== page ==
||David SP, Hamidovic A, Chen GK, Bergen AW, Wessel J, Kasberger JL, Brown WM, Petruzella S, Thacker EL, Kim Y, Nalls MA, Tranah GJ, Sung YJ, Ambrosone CB, Arnett D, Bandera EV, Becker DM, Becker L, Berndt SI, Bernstein L, Blot WJ, Broeckel U, Buxbaum SG, Caporaso N, Casey G, Chanock SJ, Deming SL, Diver WR, Eaton CB, Evans DS, Evans MK, Fornage M, Franceschini N, Harris TB, Henderson BE, Hernandez DG, Hitsman B, Hu JJ, Hunt SC, Ingles SA, John EM, Kittles R, Kolb S, Kolonel LN, Le Marchand L, Liu Y, Lohman KK, McKnight B, Millikan RC, Murphy A, Neslund-Dudas C, Nyante S, Press M, Psaty BM, Rao DC, Redline S, Rodriguez-Gil JL, Rybicki BA, Signorello LB, Singleton AB, Smoller J, Snively B, Spring B, Stanford JL, Strom SS, Swan GE, Taylor KD, Thun MJ, Wilson AF, Witte JS, Yamamura Y, Yanek LR, Yu K, Zheng W, Ziegler RG, Zonderman AB, Jorgenson E, Haiman CA, Furberg H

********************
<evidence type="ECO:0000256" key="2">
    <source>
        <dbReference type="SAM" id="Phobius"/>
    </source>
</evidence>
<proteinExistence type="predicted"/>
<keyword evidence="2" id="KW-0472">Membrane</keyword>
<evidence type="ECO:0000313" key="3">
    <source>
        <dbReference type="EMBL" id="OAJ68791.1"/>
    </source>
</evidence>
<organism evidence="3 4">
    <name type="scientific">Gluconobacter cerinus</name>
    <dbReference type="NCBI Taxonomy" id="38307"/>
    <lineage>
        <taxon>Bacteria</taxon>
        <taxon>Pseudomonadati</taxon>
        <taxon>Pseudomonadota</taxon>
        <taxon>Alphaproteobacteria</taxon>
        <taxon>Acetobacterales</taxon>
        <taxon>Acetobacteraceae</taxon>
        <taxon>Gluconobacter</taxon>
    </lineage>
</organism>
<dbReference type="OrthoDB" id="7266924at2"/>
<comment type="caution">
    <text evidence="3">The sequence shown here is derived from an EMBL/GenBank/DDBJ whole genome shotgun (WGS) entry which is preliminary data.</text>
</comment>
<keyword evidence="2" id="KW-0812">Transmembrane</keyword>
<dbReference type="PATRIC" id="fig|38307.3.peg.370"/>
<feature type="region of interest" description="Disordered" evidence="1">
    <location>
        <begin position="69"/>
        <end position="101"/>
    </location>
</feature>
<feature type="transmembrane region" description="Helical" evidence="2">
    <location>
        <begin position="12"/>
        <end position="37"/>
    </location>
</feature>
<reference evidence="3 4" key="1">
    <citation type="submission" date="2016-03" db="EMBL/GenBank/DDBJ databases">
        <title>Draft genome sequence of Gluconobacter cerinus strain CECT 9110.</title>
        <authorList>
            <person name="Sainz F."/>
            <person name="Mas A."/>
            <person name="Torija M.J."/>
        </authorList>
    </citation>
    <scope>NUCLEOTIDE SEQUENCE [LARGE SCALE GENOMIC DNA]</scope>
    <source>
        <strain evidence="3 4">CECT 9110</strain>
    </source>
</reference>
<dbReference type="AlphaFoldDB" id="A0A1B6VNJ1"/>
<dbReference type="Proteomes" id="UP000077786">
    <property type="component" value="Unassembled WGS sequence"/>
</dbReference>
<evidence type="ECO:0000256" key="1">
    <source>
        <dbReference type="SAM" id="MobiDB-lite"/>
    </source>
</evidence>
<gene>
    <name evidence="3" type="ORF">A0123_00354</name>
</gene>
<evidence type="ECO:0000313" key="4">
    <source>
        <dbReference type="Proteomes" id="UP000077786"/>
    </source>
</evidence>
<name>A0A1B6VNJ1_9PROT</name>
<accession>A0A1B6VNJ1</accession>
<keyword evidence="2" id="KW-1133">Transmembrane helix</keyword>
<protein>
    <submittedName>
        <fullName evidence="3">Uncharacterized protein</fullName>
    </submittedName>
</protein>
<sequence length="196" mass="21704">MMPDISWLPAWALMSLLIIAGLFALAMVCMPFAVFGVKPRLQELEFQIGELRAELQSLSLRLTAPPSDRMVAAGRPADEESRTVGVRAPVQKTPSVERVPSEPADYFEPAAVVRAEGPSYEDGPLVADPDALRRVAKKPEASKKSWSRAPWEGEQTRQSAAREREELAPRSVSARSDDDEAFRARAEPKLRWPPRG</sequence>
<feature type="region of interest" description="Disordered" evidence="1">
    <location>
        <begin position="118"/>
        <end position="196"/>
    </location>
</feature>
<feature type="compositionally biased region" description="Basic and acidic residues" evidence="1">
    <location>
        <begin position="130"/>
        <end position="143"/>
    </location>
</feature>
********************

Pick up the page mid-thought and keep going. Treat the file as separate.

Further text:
||The identification and exploration of genetic loci that influence smoking behaviors have been conducted primarily in populations of the European ancestry. Here we report results of the first genome-wide association study meta-analysis of smoking behavior in African Americans in the Study of Tobacco in Minority Populations Genetics Consortium (n = 32,389). We identified one non-coding single-nucleotide polymorphism (SNP; rs2036527[A]) on chromosome 15q25.1 associated with smoking quantity (cigarettes per day), which exceeded genome-wide significance (β = 0.040, s.e. = 0.007, P = 1.84 × 10(-8)). This variant is present in the 5'-distal enhancer region of the CHRNA5 gene and defines the primary index signal reported in studies of the European ancestry. No other SNP reached genome-wide significance for smoking initiation (SI, ever vs never smoking), age of SI, or smoking cessation (SC, former vs current smoking). Informative associations that approached genome-wide significance included three modestly correlated variants, at 15q25.1 within PSMA4, CHRNA5 and CHRNA3 for smoking quantity, which are associated with a second signal previously reported in studies in European ancestry populations, and a signal represented by three SNPs in the SPOCK2 gene on chr10q22.1. The association at 15q25.1 confirms this region as an important susceptibility locus for smoking quantity in men and women of African ancestry. Larger studies will be needed to validate the suggestive loci that did not reach genome-wide significance and further elucidate the contribution of genetic variation to disparities in cigarette consumption, SC and smoking-attributable disease between African Americans and European Americans.